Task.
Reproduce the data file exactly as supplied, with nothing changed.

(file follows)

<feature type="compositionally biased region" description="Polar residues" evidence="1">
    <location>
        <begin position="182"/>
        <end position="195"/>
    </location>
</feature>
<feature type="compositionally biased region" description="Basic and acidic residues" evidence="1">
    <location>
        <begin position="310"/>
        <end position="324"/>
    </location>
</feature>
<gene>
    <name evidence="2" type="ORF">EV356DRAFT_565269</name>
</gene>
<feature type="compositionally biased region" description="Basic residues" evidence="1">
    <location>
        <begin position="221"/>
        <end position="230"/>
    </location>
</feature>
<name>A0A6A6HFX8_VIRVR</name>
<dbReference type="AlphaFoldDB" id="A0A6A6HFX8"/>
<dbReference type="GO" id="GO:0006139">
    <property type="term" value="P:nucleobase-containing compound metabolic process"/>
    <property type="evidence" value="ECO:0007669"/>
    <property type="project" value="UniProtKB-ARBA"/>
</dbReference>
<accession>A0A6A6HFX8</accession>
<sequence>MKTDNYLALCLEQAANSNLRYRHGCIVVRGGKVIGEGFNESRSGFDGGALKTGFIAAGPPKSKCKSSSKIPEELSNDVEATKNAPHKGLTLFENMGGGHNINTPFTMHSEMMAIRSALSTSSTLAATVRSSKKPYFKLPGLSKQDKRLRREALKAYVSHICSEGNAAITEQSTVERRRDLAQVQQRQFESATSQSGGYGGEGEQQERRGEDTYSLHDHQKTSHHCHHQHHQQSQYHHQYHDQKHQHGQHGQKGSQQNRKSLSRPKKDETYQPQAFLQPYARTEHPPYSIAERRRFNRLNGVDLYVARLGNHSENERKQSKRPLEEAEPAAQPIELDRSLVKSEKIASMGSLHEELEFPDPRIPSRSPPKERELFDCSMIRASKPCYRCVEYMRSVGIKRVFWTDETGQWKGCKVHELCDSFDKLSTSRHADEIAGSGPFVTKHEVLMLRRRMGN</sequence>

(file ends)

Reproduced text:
<feature type="compositionally biased region" description="Polar residues" evidence="1">
    <location>
        <begin position="182"/>
        <end position="195"/>
    </location>
</feature>
<feature type="compositionally biased region" description="Basic and acidic residues" evidence="1">
    <location>
        <begin position="310"/>
        <end position="324"/>
    </location>
</feature>
<gene>
    <name evidence="2" type="ORF">EV356DRAFT_565269</name>
</gene>
<feature type="compositionally biased region" description="Basic residues" evidence="1">
    <location>
        <begin position="221"/>
        <end position="230"/>
    </location>
</feature>
<name>A0A6A6HFX8_VIRVR</name>
<dbReference type="AlphaFoldDB" id="A0A6A6HFX8"/>
<dbReference type="GO" id="GO:0006139">
    <property type="term" value="P:nucleobase-containing compound metabolic process"/>
    <property type="evidence" value="ECO:0007669"/>
    <property type="project" value="UniProtKB-ARBA"/>
</dbReference>
<accession>A0A6A6HFX8</accession>
<sequence>MKTDNYLALCLEQAANSNLRYRHGCIVVRGGKVIGEGFNESRSGFDGGALKTGFIAAGPPKSKCKSSSKIPEELSNDVEATKNAPHKGLTLFENMGGGHNINTPFTMHSEMMAIRSALSTSSTLAATVRSSKKPYFKLPGLSKQDKRLRREALKAYVSHICSEGNAAITEQSTVERRRDLAQVQQRQFESATSQSGGYGGEGEQQERRGEDTYSLHDHQKTSHHCHHQHHQQSQYHHQYHDQKHQHGQHGQKGSQQNRKSLSRPKKDETYQPQAFLQPYARTEHPPYSIAERRRFNRLNGVDLYVARLGNHSENERKQSKRPLEEAEPAAQPIELDRSLVKSEKIASMGSLHEELEFPDPRIPSRSPPKERELFDCSMIRASKPCYRCVEYMRSVGIKRVFWTDETGQWKGCKVHELCDSFDKLSTSRHADEIAGSGPFVTKHEVLMLRRRMGN</sequence>